Holmes asks MacDonald to write to Cecil Barker, telling him that the police intend to search the moat the next day. That night Holmes, Watson, MacDonald and White Mason lie in wait outside Birlstone Manor and see Cecil Barker fish something out of the moat. The four men rush Cecil and discover the bundle from the moat contain the clothes of the missing American connected with the bicycle. Barker refuses to explain the situation. At that moment, Mr. Douglas appears, alive and well. He hands Watson a written account called "The Valley of Fear", which explains why he feared for his life.
Douglas explains that he had spotted an enemy of his, Ted Baldwin, in the area and expected an attack. When Baldwin attempted to shoot Douglas in his study, Douglas grabbed the gun and shot Baldwin in the face. With Cecil's help, Douglas dressed the man in his own clothes, except for his wedding ring, to deceive the secret society which he and Baldwin had belonged to, since both arms bore the society's mark. Cecil and Mrs. Douglas had covered for Douglas who had been hiding in the house. In an interview with Watson, Douglas explains that his real name was Birdy Edwards and he had been a Pinkerton detective in Chicago. Edwards had infiltrated a dangerous gang in Vermissa Valley (a.k.a. the Valley of Fear) and brought them to justice. Afterwards, the criminals attempted to kill him, after being released from jail.
Hounded, Douglas had run to England, where he met and married his second wife. Holmes urges Douglas to leave England and warns that a new threat now hangs over him. Douglas takes this advice, but shortly after Holmes learns that Douglas was lost overboard on the vessel to Africa. Holmes believes Moriarty was responsible for ending Douglas' life. Holmes wants to bring Moriarty down, but warns Watson and Barker that it will take some time to achieve.
Unlike many of the other Holmes novels, mostly linear entertainments, Doyle crafted The Valley of Fear "two parts and a coda and carefully stage managed the elements of fear and terror".
The novel has a number of major themes, including "problems of ethical ambiguity" and attempted to comment seriously on terrorist activity [as profiled by] American union struggles. Critics have shown how the American union struggles deal with similar issues in the contemporary political situation in Ireland.
- A 1960 BBC adaptation starring Carleton Hobbs and Norman Shelley.
- A 1986 BBC adaptation starring Tim Pigott-Smith and Andrew Hilton.
- A 1997 BBC adaptation by Bert Coules, starring Clive Merrison and Michael Williams and also featuring Iain Glen as John Douglas/McMurdo, and Ronald Pickup as the narrator/Moriarty.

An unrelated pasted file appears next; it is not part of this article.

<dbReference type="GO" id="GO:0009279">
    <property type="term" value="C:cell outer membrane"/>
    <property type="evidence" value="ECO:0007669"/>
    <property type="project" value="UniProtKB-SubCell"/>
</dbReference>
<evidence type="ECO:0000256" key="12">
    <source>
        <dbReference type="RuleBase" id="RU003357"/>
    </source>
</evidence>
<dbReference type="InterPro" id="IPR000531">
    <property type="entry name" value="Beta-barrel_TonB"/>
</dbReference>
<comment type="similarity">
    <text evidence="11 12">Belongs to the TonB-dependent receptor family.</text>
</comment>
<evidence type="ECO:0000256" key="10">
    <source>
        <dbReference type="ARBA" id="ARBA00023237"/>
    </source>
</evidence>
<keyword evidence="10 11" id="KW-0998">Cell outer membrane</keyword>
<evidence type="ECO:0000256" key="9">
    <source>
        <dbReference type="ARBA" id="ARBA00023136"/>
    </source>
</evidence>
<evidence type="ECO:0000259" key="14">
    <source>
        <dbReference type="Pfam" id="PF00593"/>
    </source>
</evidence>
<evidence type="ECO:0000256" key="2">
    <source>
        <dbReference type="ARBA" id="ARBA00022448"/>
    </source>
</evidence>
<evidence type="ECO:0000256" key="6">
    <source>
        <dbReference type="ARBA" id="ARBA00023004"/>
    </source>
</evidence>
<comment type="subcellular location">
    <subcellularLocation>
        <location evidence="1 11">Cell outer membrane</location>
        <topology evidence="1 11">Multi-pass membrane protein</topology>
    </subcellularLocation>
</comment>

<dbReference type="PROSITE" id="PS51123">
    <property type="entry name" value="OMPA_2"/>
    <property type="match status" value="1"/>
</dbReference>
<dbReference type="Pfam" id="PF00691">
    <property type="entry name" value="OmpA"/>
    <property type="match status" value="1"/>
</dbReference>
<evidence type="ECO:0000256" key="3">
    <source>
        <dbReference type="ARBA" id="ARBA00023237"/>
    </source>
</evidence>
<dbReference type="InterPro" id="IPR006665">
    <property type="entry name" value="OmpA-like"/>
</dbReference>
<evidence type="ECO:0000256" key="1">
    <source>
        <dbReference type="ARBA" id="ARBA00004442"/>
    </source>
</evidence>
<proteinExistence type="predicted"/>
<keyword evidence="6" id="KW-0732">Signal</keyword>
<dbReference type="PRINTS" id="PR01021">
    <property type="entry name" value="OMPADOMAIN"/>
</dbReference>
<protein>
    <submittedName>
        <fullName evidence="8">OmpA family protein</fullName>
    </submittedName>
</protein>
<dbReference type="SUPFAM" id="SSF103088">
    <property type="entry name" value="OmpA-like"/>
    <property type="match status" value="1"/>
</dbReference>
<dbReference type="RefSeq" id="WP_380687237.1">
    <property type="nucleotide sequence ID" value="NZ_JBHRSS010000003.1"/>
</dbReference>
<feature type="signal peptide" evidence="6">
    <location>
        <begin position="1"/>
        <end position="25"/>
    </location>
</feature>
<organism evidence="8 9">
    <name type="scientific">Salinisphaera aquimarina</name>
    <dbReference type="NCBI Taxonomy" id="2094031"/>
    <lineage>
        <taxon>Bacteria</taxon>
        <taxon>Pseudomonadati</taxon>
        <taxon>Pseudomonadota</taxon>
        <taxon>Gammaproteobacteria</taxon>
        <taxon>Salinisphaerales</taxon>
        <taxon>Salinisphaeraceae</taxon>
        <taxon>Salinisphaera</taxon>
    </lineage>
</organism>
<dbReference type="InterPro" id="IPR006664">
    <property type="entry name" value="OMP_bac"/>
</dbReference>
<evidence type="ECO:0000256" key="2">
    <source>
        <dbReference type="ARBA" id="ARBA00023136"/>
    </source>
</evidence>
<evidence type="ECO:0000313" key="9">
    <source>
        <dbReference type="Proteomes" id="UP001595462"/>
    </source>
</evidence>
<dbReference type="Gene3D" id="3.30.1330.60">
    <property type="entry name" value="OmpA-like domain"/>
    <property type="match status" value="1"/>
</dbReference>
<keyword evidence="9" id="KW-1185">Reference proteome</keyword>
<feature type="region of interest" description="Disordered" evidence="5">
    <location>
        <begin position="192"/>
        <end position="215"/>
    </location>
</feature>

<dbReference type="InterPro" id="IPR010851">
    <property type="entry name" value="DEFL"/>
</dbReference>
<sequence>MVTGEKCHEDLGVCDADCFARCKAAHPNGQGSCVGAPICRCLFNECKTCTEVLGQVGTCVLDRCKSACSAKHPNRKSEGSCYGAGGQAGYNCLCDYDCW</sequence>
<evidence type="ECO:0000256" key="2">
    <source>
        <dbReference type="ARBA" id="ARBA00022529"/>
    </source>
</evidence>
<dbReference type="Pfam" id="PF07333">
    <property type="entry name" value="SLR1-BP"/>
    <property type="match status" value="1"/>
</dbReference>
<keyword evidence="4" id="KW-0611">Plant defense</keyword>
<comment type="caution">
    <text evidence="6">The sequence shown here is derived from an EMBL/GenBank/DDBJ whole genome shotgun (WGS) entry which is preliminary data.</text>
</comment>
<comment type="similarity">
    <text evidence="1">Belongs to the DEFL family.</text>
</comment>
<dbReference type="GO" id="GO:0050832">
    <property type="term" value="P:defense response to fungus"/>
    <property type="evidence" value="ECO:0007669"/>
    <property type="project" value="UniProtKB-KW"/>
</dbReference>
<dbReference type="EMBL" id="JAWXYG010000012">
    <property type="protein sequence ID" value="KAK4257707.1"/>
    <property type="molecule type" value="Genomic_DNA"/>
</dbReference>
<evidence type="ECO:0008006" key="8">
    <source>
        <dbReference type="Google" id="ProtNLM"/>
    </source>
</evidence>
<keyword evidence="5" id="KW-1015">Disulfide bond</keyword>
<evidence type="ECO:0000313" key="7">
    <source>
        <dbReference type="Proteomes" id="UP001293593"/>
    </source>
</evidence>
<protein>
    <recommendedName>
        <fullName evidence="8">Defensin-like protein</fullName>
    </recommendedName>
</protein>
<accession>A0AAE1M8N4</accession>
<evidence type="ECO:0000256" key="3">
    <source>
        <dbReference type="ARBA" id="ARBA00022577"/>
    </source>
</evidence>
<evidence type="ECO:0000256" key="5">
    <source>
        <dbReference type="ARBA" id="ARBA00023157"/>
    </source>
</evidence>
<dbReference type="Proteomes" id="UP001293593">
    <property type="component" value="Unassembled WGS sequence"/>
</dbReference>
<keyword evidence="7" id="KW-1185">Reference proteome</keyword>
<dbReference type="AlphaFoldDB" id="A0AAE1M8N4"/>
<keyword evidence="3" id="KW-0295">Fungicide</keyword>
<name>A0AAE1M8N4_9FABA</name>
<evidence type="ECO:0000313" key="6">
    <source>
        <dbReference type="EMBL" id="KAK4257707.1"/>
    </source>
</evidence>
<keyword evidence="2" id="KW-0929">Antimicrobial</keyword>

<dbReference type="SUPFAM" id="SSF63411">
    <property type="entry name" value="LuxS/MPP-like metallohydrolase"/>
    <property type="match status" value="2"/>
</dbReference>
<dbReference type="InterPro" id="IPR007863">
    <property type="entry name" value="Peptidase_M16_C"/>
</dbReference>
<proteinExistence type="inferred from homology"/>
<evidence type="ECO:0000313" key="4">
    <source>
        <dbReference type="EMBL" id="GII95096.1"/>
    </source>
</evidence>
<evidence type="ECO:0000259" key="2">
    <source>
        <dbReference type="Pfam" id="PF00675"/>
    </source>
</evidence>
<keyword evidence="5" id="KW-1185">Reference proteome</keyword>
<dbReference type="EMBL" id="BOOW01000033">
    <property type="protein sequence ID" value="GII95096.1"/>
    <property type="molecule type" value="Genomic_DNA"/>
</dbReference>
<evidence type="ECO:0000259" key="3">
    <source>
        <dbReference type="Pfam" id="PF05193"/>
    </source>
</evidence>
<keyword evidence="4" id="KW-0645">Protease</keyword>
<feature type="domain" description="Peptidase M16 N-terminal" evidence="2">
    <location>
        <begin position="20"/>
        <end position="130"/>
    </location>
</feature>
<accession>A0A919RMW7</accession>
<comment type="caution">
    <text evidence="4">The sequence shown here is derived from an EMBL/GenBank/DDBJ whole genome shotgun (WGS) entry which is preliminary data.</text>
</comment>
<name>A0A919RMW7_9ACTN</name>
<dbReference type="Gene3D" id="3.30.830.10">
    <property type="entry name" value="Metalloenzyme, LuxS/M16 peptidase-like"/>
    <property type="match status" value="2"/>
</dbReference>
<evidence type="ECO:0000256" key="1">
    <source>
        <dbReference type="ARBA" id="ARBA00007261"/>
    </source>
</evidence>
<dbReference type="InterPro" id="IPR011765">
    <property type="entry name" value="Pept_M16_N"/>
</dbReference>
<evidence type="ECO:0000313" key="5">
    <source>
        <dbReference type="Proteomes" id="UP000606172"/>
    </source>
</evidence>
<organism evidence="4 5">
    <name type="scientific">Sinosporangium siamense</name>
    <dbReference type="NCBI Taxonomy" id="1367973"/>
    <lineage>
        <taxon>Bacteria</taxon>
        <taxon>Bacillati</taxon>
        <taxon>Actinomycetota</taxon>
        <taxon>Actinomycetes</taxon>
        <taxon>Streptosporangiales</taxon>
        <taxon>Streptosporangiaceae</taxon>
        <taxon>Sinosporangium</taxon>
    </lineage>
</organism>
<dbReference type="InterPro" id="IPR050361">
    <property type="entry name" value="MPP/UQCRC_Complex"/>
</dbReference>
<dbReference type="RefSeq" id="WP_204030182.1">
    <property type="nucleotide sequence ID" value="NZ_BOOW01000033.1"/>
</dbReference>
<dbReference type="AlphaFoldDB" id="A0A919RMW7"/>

- A 2015 Imagination Theater adaptation starring John Patrick Lowrie and Lawrence Albert
Several films have adapted the book, among them:
- The Valley of Fear (1916), a silent film starring H.A. Saintsbury and Booth Conway
- The Triumph of Sherlock Holmes (1935), a British film starring Arthur Wontner as Holmes and Ian Fleming as Watson
- Sherlock Holmes and the Deadly Necklace (1962), although intended to be an adaptation of The Valley of Fear, only minor elements of the story remained in the final film.
- Sherlock Holmes and the Valley of Fear (1984), an animated film starring Peter O'Toole as the voice of Holmes
- The Valley of Fear, a recent[when?] and popular stage adaptation by Adrian Flynn for the Oxford Playscripts series, for amateur productions.
- "The Case of the Pennsylvania Gun" (1954), an episode of the television series Sherlock Holmes (1954-1955) starring Ronald Howard as Holmes and Howard Marion-Crawford as Watson.
- "La valle della paura", episodes 1-2-3 of the Italian television series Sherlock Holmes (1968) starring Nando Gazzolo as Holmes and Gianni Bonagura as Watson.
- "The Crime Machine", an episode of the animated series Sherlock Holmes in the 22nd Century (1999-2001), with Jason Gray-Stanford voicing Holmes and John Payne voicing Watson. Despite the opening credits saying the episode is inspired by The Valley of Fear, there are actually no connection between the two.
- "The Final Problem" (2017), the final episode of the 4th series of the BBC series Sherlock, makes a reference to Moriarty's brother being a station master, albeit switching the original role of railway station master for a broadcast station master.
- Doyle, Arthur Conan (October 1979). John Murray, ed. The Sherlock Holmes Omnibus (2nd Illustrated ed.). ISBN 071953691X.
- Lauterbach, Edward S. (1 January 1994). "The Oxford Sherlock Holmes: A Review Essay". English Literature in Transition, 1880-1920. 37 (4): 502–508. ISSN 1559-2715.
- Infosite, sherlockholmes-fan.com; accessed 13 December 2016.
- Bert Coules. "The Valley of Fear". The BBC complete audio Sherlock Holmes. Retrieved 12 December 2016.
- Jim French Productions
- Adrian Flynn adaptation of The Valley of Fear. Oxford University Press. 2004. ISBN 978-0-19-832085-2.
- Gregg, Robert (1 January 2007). Grant, Kevin; Levine, Philippa; Trentmann, Frank, eds. Valleys of fear: Policing terror in an imperial age, 1865–1925. Palgrave Macmillan UK. pp. 169–90. doi:10.1057/9780230626522_9. ISBN 9781349540891.
- Wynne, Catherine (2002). The Colonial Conan Doyle: British Imperialism, Irish Nationalism, and the Gothic. Greenwood Press. ISBN 978-0-313-32005-7.
- Kestner, Joseph A. (1997). Sherlock's Men: Masculinity, Conan Doyle, and Cultural History. Ashgate. ISBN 978-1-85928-394-3.